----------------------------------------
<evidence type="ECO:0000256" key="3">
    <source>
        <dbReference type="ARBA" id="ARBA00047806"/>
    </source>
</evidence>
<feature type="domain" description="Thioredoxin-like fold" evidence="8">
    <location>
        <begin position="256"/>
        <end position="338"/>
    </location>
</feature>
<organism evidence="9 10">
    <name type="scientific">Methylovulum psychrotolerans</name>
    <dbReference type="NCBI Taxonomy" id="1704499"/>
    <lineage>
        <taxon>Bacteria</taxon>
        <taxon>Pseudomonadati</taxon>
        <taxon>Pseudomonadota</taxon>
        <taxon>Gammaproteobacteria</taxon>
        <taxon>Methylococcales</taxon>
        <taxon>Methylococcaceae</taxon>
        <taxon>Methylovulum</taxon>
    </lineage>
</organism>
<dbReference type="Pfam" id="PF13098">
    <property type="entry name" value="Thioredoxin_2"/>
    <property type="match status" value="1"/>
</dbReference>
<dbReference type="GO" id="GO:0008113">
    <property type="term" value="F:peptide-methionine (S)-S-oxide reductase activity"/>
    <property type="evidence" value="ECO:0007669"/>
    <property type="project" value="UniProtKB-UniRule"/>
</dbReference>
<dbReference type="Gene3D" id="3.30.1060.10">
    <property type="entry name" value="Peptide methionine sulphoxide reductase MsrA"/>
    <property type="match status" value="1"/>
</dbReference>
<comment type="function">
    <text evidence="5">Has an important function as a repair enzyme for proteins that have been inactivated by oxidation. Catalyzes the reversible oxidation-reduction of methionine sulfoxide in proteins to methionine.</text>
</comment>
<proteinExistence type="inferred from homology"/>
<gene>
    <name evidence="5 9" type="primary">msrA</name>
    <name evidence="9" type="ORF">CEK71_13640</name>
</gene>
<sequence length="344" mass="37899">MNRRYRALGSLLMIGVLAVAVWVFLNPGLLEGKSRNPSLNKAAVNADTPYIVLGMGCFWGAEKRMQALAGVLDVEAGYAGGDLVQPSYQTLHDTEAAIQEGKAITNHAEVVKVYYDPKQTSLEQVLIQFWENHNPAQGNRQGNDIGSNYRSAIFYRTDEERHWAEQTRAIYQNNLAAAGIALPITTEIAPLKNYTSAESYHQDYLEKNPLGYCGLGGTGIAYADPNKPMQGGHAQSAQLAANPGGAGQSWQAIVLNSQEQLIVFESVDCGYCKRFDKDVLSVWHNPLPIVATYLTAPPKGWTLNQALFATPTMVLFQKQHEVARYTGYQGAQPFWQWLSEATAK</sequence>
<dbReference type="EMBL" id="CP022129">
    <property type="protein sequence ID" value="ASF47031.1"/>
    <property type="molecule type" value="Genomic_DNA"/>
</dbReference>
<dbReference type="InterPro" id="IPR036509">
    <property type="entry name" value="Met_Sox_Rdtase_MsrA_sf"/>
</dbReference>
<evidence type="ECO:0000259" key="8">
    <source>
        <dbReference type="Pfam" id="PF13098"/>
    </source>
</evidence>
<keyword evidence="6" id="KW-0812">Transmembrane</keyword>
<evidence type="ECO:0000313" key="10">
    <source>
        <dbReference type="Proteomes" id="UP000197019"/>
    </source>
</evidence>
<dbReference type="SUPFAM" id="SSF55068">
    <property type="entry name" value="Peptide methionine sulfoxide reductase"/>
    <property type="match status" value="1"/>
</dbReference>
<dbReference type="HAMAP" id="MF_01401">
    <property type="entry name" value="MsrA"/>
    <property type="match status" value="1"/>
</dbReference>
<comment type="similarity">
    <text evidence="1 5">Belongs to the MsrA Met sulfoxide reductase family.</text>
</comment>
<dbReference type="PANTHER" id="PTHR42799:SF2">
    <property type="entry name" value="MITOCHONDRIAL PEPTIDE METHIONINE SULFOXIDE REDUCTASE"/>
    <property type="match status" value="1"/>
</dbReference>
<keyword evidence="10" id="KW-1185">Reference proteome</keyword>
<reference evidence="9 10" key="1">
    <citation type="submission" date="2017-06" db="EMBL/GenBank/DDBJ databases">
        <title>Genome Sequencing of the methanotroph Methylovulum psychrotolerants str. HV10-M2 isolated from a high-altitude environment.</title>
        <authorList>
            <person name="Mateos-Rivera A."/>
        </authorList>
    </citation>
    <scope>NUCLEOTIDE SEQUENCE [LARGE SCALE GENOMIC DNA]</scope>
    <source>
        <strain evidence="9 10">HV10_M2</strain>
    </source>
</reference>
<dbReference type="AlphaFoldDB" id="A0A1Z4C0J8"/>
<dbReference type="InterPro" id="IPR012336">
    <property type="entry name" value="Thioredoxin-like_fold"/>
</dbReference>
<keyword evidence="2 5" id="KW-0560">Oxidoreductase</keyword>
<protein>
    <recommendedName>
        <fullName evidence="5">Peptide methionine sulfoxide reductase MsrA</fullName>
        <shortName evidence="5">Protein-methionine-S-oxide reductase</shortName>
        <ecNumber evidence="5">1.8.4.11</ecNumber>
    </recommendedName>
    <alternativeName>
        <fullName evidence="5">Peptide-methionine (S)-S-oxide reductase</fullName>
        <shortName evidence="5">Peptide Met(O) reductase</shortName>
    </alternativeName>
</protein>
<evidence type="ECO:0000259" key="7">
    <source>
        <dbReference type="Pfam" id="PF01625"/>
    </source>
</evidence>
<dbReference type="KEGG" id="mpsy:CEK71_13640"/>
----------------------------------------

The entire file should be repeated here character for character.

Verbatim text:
<evidence type="ECO:0000256" key="3">
    <source>
        <dbReference type="ARBA" id="ARBA00047806"/>
    </source>
</evidence>
<feature type="domain" description="Thioredoxin-like fold" evidence="8">
    <location>
        <begin position="256"/>
        <end position="338"/>
    </location>
</feature>
<organism evidence="9 10">
    <name type="scientific">Methylovulum psychrotolerans</name>
    <dbReference type="NCBI Taxonomy" id="1704499"/>
    <lineage>
        <taxon>Bacteria</taxon>
        <taxon>Pseudomonadati</taxon>
        <taxon>Pseudomonadota</taxon>
        <taxon>Gammaproteobacteria</taxon>
        <taxon>Methylococcales</taxon>
        <taxon>Methylococcaceae</taxon>
        <taxon>Methylovulum</taxon>
    </lineage>
</organism>
<dbReference type="Pfam" id="PF13098">
    <property type="entry name" value="Thioredoxin_2"/>
    <property type="match status" value="1"/>
</dbReference>
<dbReference type="GO" id="GO:0008113">
    <property type="term" value="F:peptide-methionine (S)-S-oxide reductase activity"/>
    <property type="evidence" value="ECO:0007669"/>
    <property type="project" value="UniProtKB-UniRule"/>
</dbReference>
<dbReference type="Gene3D" id="3.30.1060.10">
    <property type="entry name" value="Peptide methionine sulphoxide reductase MsrA"/>
    <property type="match status" value="1"/>
</dbReference>
<comment type="function">
    <text evidence="5">Has an important function as a repair enzyme for proteins that have been inactivated by oxidation. Catalyzes the reversible oxidation-reduction of methionine sulfoxide in proteins to methionine.</text>
</comment>
<proteinExistence type="inferred from homology"/>
<gene>
    <name evidence="5 9" type="primary">msrA</name>
    <name evidence="9" type="ORF">CEK71_13640</name>
</gene>
<sequence length="344" mass="37899">MNRRYRALGSLLMIGVLAVAVWVFLNPGLLEGKSRNPSLNKAAVNADTPYIVLGMGCFWGAEKRMQALAGVLDVEAGYAGGDLVQPSYQTLHDTEAAIQEGKAITNHAEVVKVYYDPKQTSLEQVLIQFWENHNPAQGNRQGNDIGSNYRSAIFYRTDEERHWAEQTRAIYQNNLAAAGIALPITTEIAPLKNYTSAESYHQDYLEKNPLGYCGLGGTGIAYADPNKPMQGGHAQSAQLAANPGGAGQSWQAIVLNSQEQLIVFESVDCGYCKRFDKDVLSVWHNPLPIVATYLTAPPKGWTLNQALFATPTMVLFQKQHEVARYTGYQGAQPFWQWLSEATAK</sequence>
<dbReference type="EMBL" id="CP022129">
    <property type="protein sequence ID" value="ASF47031.1"/>
    <property type="molecule type" value="Genomic_DNA"/>
</dbReference>
<dbReference type="InterPro" id="IPR036509">
    <property type="entry name" value="Met_Sox_Rdtase_MsrA_sf"/>
</dbReference>
<evidence type="ECO:0000259" key="8">
    <source>
        <dbReference type="Pfam" id="PF13098"/>
    </source>
</evidence>
<keyword evidence="6" id="KW-0812">Transmembrane</keyword>
<evidence type="ECO:0000313" key="10">
    <source>
        <dbReference type="Proteomes" id="UP000197019"/>
    </source>
</evidence>
<dbReference type="SUPFAM" id="SSF55068">
    <property type="entry name" value="Peptide methionine sulfoxide reductase"/>
    <property type="match status" value="1"/>
</dbReference>
<dbReference type="HAMAP" id="MF_01401">
    <property type="entry name" value="MsrA"/>
    <property type="match status" value="1"/>
</dbReference>
<comment type="similarity">
    <text evidence="1 5">Belongs to the MsrA Met sulfoxide reductase family.</text>
</comment>
<dbReference type="PANTHER" id="PTHR42799:SF2">
    <property type="entry name" value="MITOCHONDRIAL PEPTIDE METHIONINE SULFOXIDE REDUCTASE"/>
    <property type="match status" value="1"/>
</dbReference>
<keyword evidence="10" id="KW-1185">Reference proteome</keyword>
<reference evidence="9 10" key="1">
    <citation type="submission" date="2017-06" db="EMBL/GenBank/DDBJ databases">
        <title>Genome Sequencing of the methanotroph Methylovulum psychrotolerants str. HV10-M2 isolated from a high-altitude environment.</title>
        <authorList>
            <person name="Mateos-Rivera A."/>
        </authorList>
    </citation>
    <scope>NUCLEOTIDE SEQUENCE [LARGE SCALE GENOMIC DNA]</scope>
    <source>
        <strain evidence="9 10">HV10_M2</strain>
    </source>
</reference>
<dbReference type="AlphaFoldDB" id="A0A1Z4C0J8"/>
<dbReference type="InterPro" id="IPR012336">
    <property type="entry name" value="Thioredoxin-like_fold"/>
</dbReference>
<keyword evidence="2 5" id="KW-0560">Oxidoreductase</keyword>
<protein>
    <recommendedName>
        <fullName evidence="5">Peptide methionine sulfoxide reductase MsrA</fullName>
        <shortName evidence="5">Protein-methionine-S-oxide reductase</shortName>
        <ecNumber evidence="5">1.8.4.11</ecNumber>
    </recommendedName>
    <alternativeName>
        <fullName evidence="5">Peptide-methionine (S)-S-oxide reductase</fullName>
        <shortName evidence="5">Peptide Met(O) reductase</shortName>
    </alternativeName>
</protein>
<evidence type="ECO:0000259" key="7">
    <source>
        <dbReference type="Pfam" id="PF01625"/>
    </source>
</evidence>
<dbReference type="KEGG" id="mpsy:CEK71_13640"/>